17. Aluminum foil is used for storing products because it blocks out moisture, bacteria, microorganisms, light, and even oxygen and other gases. For those reasons, aluminum is also often used for packaging medication. Aluminum foil is very useful as it is lightweight and perfectly malleable, so you can easily bend it into shape and transport it anywhere.  

10. Recycling aluminum is really easy, and it only takes five percent of the energy needed to create it! That's why many aluminum cans are 73 percent recycled, it saves more energy and money to recycle them than to produce new ones.

11. Because it is so easily recyclable, nearly 75 percent of all aluminum ever produced is still in use today.

Aluminum is used in the transportation industry in combination with other metals.

Things Made From Aluminum

There are many important uses of aluminum in industry, including electrical engineering and transportation. These interesting facts about aluminum will reveal all the places where you can find this metal!

18. Aluminum is never used pure in industry or manufacturing as it is too weak to support any weight. As a result, it is always used as an alloy, meaning it is reinforced with another stronger metal. Typically, aluminum alloys are composed of 99 percent aluminum and one percent iron, copper, zinc or magnesium.

19. Aluminum is a highly reflective metal, it reflects 92 percent of light. For this reason, aluminum tubes are commonly used in the production of telescopes.

20. A roof made of aluminum can reflect up to 95 percent of the solar energy it takes in, which makes a building much more energy efficient. This, as well as the fact that almost 75 percent of all the aluminum produced is still in use today, makes aluminum an ecological and energy saving metal.

21. Aluminum is frequently used in aerospace manufacturing because of its light weight and its resistance. For example, NASA's Orion spacecraft, built for deep space exploration, will be made from aluminum alloys. It was also used to make the windows of the International Space Station.

22. Many modern planes use aluminum alloys for their production as it is a light and resistant material. This is the case of the Boeing 747, for example.

23. The first car in America to use mainly aluminum in its manufacturing process was the Ford 2015 F-series. Aluminum is a great metal for transportation production because it is so lightweight and also shock resistant. If a car is lighter, it needs less fuel to run.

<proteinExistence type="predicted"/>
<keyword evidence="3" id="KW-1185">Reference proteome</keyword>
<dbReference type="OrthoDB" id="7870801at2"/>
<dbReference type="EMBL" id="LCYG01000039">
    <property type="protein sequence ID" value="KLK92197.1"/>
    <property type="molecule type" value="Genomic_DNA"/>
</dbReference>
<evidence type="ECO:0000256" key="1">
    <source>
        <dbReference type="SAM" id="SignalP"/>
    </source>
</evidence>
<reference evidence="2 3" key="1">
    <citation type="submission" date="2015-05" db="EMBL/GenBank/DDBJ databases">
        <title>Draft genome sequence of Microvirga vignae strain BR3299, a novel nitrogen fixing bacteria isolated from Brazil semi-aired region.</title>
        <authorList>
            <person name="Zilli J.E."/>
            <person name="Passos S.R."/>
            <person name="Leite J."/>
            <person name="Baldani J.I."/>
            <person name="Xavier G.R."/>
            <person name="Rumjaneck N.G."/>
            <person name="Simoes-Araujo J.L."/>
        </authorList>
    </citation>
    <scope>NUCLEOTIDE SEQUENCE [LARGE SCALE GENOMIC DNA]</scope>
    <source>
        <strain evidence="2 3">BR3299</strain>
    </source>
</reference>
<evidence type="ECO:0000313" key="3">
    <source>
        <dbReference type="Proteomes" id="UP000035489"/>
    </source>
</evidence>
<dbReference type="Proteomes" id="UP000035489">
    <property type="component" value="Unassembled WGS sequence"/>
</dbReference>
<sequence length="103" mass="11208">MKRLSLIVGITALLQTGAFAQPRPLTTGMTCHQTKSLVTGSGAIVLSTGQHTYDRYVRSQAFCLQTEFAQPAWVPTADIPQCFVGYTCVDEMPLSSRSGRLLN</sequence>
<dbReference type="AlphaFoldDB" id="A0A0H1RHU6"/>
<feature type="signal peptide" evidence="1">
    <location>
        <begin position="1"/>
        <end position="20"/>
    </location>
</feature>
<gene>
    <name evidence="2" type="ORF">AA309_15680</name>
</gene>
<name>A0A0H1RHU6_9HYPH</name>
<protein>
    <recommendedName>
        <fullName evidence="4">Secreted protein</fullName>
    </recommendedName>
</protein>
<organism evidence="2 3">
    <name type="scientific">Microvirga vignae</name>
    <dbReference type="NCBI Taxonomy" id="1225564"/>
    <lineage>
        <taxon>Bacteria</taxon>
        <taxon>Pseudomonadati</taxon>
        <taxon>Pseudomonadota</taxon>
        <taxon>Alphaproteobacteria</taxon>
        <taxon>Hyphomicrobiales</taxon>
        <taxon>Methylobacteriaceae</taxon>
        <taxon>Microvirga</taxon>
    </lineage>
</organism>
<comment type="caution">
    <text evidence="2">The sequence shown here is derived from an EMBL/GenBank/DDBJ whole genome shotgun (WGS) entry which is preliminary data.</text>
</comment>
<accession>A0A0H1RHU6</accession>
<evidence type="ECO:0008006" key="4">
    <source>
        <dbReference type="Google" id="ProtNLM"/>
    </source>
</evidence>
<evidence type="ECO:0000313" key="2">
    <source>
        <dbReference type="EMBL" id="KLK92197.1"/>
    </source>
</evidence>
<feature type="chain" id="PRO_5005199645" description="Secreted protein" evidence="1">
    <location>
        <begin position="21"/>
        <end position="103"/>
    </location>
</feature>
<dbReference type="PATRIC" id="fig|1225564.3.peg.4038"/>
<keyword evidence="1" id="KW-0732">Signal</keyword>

24. The pyramid at the top of the Washington Monument was made from aluminum, but it had to be reinforced with rods of copper to prevent it from decaying.

25. Aluminum powder is used to produce explosives and fireworks, in combination with a substance called potassium perchlorate. Certain stronger explosives also use aluminum to produce a chemical reaction which results in an explosion.

26. In the '60s, aluminum used to replace copper in electronics and electrical wiring because it was much cheaper to produce, even though it is also 37 percent less conductive than copper. It is a more malleable and flexible metal but it has to be replaced more often than copper, however.

Here at Kidadl, we have carefully created lots of interesting family-friendly facts for everyone to enjoy! If you liked our suggestions of amazing aluminum facts you might not know, then why not take a look at these surprising hot air balloon facts, or at these amazing cell membrane facts for kids?


Written By

Dayna Clarke

Dayna grew up in rural Devon speaking three languages at home, she is the definition of a ‘linguaphile’! After studying Speech Therapy and Psychology at the University of Reading, she now works as a Speech and Language Therapist specialising in early intervention for children with special educational needs. She also works with adults and teenagers who have dysfluency. When she’s not supporting children and families within schools and her clinic, she’s out exploring with her own kids. She has worked extensively overseas and is the editor of an inflight magazine for Air Malta.